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Testament of Orpheus (1960)

Le testament d'Orphée, ou ne me demandez pas pourquoi! (original title)
Not Rated | | Biography | 18 February 1960 (France)
The Poet looks back over his life and work, recalling his inspirations and obsessions.

Director:

Jean Cocteau

Writer:

Jean Cocteau
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Nominated for 1 BAFTA Film Award. See more awards »

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Cast

Complete credited cast:
Jean Cocteau ... Himself - the Poet
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Storyline

The poet Jean Cocteau is lost in space-time. He has been in the 18th century and is now turning up at different moments in professor Langevin's life. The professor has invented some bullets, which travel faster than light. With one of them he kills Cocteau, who is resurrected as his old self, but is still caught in the space between fantasy and reality. At a gypsy camp a woman saves a photo out of the fire and restores it. On the photo Cocteau recognizes Cégeste from his film Orphée. He tears the photo into pieces and throws it into the sea. Immediately Cégeste himself jumps out of the water. He brings Cocteau to a rogatory commission led by Heurtebise and The Princess from the film Orphée. Cocteau admits that he has constantly attempted to enter a world which is not his own, a world that is beyond the limits of man, and that disobedience is like a religion for him. The commission imposes on him the sentence of life. In a hall inside some stone ruins the goddess Athena kills Cocteau ... Written by Maths Jesperson {maths.jesperson1@comhem.se}

Plot Summary | Plot Synopsis

Genres:

Biography

Certificate:

Not Rated | See all certifications »
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Details

Country:

France

Language:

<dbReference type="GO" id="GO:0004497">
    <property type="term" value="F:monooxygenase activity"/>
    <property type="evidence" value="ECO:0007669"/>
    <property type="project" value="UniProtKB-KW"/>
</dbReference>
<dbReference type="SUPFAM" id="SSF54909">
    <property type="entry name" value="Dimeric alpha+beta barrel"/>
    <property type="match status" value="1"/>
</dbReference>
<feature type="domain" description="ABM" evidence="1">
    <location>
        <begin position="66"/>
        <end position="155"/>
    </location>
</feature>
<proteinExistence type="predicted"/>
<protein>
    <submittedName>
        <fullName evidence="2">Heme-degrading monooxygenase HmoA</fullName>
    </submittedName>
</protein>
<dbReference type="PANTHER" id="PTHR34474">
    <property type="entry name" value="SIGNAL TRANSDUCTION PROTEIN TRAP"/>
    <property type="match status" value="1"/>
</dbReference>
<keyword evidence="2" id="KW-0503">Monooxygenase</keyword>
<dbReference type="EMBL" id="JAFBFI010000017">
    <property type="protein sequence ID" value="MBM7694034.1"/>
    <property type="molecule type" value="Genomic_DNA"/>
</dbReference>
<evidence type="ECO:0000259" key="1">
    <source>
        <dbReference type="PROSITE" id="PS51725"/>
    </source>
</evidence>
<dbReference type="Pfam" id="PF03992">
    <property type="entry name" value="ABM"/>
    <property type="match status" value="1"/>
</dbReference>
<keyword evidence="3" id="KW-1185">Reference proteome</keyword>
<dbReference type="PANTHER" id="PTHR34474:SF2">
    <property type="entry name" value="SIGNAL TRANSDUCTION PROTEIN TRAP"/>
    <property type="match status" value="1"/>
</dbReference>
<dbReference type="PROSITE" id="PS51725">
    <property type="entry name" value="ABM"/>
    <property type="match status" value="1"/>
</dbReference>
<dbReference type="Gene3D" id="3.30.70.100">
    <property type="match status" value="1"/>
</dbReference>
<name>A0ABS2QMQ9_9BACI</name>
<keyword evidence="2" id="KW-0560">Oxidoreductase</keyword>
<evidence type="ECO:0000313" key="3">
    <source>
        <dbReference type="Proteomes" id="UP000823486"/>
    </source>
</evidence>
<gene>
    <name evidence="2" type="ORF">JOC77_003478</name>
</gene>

French

Release Date:

18 February 1960 (France) See more »

Also Known As:

Le testament d'Orphée See more »

Company Credits

Show more on IMDbPro »

Technical Specs

Runtime:

Sound Mix:

Mono

Aspect Ratio:

1.37 : 1
See full technical specs »
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Did You Know?

Trivia

Dedicated to the French New Wave. See more »

Quotes

Cégeste: Mirrors reflect too much. They pretentiously reverse images and think they are profound.
See more »

Connections

Referenced in Discovering 'Evil Dead' (2002) See more »

Soundtracks

Orphée et Eurydice
Composed by Christoph Willibald Gluck
(1762)
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User Reviews

 
Symbolic surrealism
7 April 2012 | by Red-BarracudaSee all my reviews

I haven't seen any other features from Jean Cocteau, so many of the subtleties and references were lost on me. As such I didn't entirely understand all that occurred. It seems to be the final part in a loose trilogy of films based around the myth of Orpheus. In it, Cocteau himself plays a time-travelling poet, basically himself, who reflects on his life's works. He wanders a fantastical land and encounters various characters from his works of fiction. It's not a plot-driven film at all. It is more of a personal voyage of the director's. It was the last film he made and is clearly intended as a swansong, and a summary of his work.

The film often works best when it is at its most surreal. Many of the effects are extremely simple, yet beautifully executed. For instance the part where Cocteau reconstructs the flower bit by bit is very nice; likewise when Orpheus leaps out of the sea. Towards the end there is even a very striking invasion of the colour red, that can't help but be very memorable imagery. There are moments of the bizarre sprinkled throughout the picture. Like Cocteau himself says it is all cinematic poetry. Most of it was over my head I have to say but it was an interesting watch all the same.


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